We also learnt that Salar Jung III spent millions of rupees over 35 years to collect artefacts. Salar Jung III was born on June 13, 1889 in an extremely wealthy family that produced five Prime Ministers. In 1912, at the age of 23 he became the Prime Minister to the Nizam, but resigned two-and-a-half-years later. Thereafter, antiques and art were the only passions in his lonely life.

Salar Jung spent half of his annual income (Rs 10 lakh) on his hobby. He collected everything, from the rarest relic to commonest bric-a-brac with the same excitement.

He died in 1949, a bachelor. He left behind 40,000 pieces scattered over 78 rooms of Dewan Devdi, his ancestral city palace, which were shifted to Afzalgunj’s Salar Jung Muesum in 1968, and was under the jurisdiction of the Governor of Andhra Pradesh, who was acting as the ex-officio chairperson under the Salar Jung Museum Act of 1961.

The portraits of the Salar Jung, the Nizams of the Hyderabad city can be found in the Founder’s Gallery.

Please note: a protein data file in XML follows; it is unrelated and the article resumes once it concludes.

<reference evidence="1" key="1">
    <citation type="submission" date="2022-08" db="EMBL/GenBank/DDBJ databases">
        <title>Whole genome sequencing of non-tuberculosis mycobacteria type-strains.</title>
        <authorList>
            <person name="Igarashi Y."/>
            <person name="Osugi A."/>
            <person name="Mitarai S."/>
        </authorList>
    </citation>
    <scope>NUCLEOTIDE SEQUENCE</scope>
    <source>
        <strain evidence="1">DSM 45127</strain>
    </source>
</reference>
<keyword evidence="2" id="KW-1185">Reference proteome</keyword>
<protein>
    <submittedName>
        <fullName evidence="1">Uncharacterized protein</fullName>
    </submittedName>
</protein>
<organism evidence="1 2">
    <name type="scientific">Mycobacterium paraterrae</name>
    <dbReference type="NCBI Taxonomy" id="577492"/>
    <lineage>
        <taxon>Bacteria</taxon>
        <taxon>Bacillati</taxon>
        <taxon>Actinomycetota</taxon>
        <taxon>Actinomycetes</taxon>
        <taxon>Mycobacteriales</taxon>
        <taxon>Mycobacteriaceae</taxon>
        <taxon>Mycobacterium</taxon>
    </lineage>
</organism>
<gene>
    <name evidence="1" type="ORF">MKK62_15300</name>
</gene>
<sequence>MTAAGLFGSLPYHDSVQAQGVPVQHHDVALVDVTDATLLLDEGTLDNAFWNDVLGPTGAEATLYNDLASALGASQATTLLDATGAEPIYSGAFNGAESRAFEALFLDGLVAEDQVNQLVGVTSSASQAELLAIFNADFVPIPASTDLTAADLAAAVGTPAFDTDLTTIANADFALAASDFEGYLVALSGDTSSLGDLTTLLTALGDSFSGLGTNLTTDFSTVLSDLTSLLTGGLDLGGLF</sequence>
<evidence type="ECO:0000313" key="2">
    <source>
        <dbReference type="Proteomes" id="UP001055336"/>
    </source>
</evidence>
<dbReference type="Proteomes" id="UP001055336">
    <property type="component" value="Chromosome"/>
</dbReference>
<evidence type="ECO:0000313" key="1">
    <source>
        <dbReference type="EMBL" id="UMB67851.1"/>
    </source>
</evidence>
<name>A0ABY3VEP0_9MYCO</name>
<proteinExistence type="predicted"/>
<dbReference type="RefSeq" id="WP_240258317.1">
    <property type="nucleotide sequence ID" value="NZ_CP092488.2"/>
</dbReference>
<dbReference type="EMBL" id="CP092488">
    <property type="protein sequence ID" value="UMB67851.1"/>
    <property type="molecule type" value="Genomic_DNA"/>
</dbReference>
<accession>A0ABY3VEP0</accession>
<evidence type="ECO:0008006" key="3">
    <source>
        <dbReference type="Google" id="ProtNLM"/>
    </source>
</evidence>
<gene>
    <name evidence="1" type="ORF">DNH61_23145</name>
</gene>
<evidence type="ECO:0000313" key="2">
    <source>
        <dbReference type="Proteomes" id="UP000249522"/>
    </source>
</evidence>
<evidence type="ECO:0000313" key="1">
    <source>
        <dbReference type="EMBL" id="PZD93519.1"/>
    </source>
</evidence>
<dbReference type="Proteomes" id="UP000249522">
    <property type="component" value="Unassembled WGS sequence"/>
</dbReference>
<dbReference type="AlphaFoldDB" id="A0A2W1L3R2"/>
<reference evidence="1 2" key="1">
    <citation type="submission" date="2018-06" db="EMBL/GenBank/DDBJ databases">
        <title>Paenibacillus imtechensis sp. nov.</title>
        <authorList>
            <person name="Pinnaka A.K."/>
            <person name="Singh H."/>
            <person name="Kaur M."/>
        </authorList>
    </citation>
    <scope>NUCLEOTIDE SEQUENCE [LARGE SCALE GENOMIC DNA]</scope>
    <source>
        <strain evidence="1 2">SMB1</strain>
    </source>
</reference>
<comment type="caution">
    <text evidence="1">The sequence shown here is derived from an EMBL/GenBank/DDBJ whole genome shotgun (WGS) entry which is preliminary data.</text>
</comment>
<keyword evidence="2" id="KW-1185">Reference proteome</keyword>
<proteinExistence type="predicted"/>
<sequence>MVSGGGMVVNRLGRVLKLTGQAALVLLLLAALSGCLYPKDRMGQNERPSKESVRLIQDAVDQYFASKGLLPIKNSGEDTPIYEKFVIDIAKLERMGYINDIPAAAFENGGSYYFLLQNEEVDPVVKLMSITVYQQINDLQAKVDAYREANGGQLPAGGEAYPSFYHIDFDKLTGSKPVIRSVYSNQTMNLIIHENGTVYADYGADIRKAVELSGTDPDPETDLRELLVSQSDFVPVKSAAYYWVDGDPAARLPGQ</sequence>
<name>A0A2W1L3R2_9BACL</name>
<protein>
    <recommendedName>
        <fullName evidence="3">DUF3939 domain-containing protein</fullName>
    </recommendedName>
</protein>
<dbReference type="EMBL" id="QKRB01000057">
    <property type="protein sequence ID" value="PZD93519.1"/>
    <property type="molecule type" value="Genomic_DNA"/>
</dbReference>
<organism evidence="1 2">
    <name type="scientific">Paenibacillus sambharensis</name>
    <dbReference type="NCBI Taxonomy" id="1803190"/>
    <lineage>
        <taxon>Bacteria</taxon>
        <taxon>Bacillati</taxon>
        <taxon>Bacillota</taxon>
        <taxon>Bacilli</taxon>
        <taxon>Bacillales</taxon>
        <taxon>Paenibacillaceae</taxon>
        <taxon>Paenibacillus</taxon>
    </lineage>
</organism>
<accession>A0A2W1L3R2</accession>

The Indian art is exhibited in an assortment of stone sculptures, bronze images, painted textiles, wooden carvings, miniature paintings, modern art, ivory carvings, jade carvings, metal-ware, manuscripts, arms and armour and so on.

Middle Eastern Art in the collection of carpets, paper (manuscripts), glass, metal-ware, furniture, lacquer, collected from Persia, Arabia, Syria, and Egypt are also on display.

The museum also displays porcelain, bronze, enamel, lacquerware, embroidery and paintings, which have been skillfully done in China, Japan, Tibet, Nepal and Thailand.

The European chamber of artefacts in the Salar Jung Museum comprises of oil and water paintings from England, France, Italy and Germany.

I was astonished to see the beauty of the Veiled Rebecca statue carved by Italian sculptor Giovanni Maria Benzoni. It is an amazing white marble statue which is splendidly carved. In the Hebrew Bible, Rebecca is the bride of Isaac. She is covered in a transparent veil during their wedding. This sculpture represents innocence and purity, as Giovanni Benzoni skillfully creates the appearance of a transparent veil, an outstanding artistic creation. Rebecca is seen drawing her veil about her before being presented to her future husband.